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What is it? 

Ransomware is some of the most destructive forms of malware currently in circulation. It has the capability to bring entire organisations to their knees in a matter of days, if not hours. The ransomware can encrypt the target systems and will demand payment for restoring the systems. It is of paramount importance for an organisation to know how to respond to a possible ransomware infection. Ransomware attacks can affect any organisation; hackers do not discriminate against who is targeted. 

This session covers a mock ransomware infection through a phishing email, the most common infection vector for malware. This is an extremely common attack, 83% of cyber attacks are through phishing. It is essential for an organisation to have resilience against the constant threat of a phishing attack.  

The aims of this exercise are as follows:  

  • Understand how your organisation is prepared to deal with phishing attacks. 
  • Recognise how the configuration of your user accounts plays a major role in your defences.  
  • Gauge how effectively you can recover data and resume operation after a cyber attack.  
  • Build trusted relationships and develop shared understanding between key stakeholders.  
  • Prepare and train key staff to consider what risks they are exposed to.  
  • Operate in a no-fault environment to check and test cyber security defences and capabilities. 

Why do it? 

With the rise of ransomware attacks, more than ever, it is essential that organisations are prepared in case they suffer an attack. Effectively securing an organisation can be difficult as you are only as secure as your weakest link. With the ever-changing face of cyber security, it is difficult to prepare for possible attacks.

You can access our ransomware guide here.

It is important for organisations to conduct cyber exercising to enable them to prepare for a potential cyber attack against their organisation and mitigate that threat as much as possible. Additionally, please remember that Exercise in a Box is a safe environment for every participant attending.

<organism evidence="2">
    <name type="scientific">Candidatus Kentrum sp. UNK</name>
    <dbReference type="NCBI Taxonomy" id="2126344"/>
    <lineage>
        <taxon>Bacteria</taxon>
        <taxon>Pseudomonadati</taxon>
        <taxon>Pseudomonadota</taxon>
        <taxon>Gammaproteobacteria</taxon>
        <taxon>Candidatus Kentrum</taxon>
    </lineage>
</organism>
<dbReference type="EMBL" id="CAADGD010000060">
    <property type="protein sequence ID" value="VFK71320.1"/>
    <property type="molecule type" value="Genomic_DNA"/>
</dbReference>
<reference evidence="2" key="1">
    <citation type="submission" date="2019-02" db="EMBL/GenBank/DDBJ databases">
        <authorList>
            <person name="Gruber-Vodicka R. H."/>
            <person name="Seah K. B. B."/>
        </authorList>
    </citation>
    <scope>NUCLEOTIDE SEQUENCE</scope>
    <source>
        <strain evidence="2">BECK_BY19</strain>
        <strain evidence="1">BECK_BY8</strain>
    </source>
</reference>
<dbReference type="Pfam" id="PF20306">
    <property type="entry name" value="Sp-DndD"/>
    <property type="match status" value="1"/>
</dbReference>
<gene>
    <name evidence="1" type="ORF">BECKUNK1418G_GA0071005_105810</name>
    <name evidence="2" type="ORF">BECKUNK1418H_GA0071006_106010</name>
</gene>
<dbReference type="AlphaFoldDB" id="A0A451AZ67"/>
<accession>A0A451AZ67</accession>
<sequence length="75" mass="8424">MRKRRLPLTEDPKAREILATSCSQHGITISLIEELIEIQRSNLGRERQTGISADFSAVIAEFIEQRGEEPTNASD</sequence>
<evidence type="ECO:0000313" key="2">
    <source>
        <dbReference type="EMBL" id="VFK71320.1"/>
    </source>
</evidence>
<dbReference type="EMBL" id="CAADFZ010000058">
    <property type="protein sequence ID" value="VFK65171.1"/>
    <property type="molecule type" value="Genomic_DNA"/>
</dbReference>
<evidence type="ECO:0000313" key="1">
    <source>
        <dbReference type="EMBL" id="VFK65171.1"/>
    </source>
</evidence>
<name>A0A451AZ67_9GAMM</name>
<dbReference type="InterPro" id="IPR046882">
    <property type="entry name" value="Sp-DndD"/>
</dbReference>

The session offers multiple takes aways, as within a provided follow-up session, a report from the NCSC can be generated, linking to all the guidance relevant to your organisation taken from the session.  

Some of the benefits and key takeaways of cyber exercising include: 

  • Understanding actual versus perceived capabilities of people and technology. 
  • Deciding where to invest budgets in training or new technology. 
  • Building muscle memory and reducing stress for security teams and management. 
  • Improving morale and team building. 
  • Meeting regulatory requirements. 

Who is it for? 

Exercise in a Box is aimed at any organisation, large or small, to increase its cyber knowledge and perception.  Ransomware attacks are an organisation-wide issue, and security is only as strong as its weakest link, and all it takes for a ransomware infection to take hold of one email. Understanding the process of recovering and dealing with a ransomware attack, alongside continuity plans, can make the difference between recovering from an attack in a week or a year. It is advised that organisations bring a diverse team and not just the IT department. This will ensure that more of the company is trained and not just a small part of it.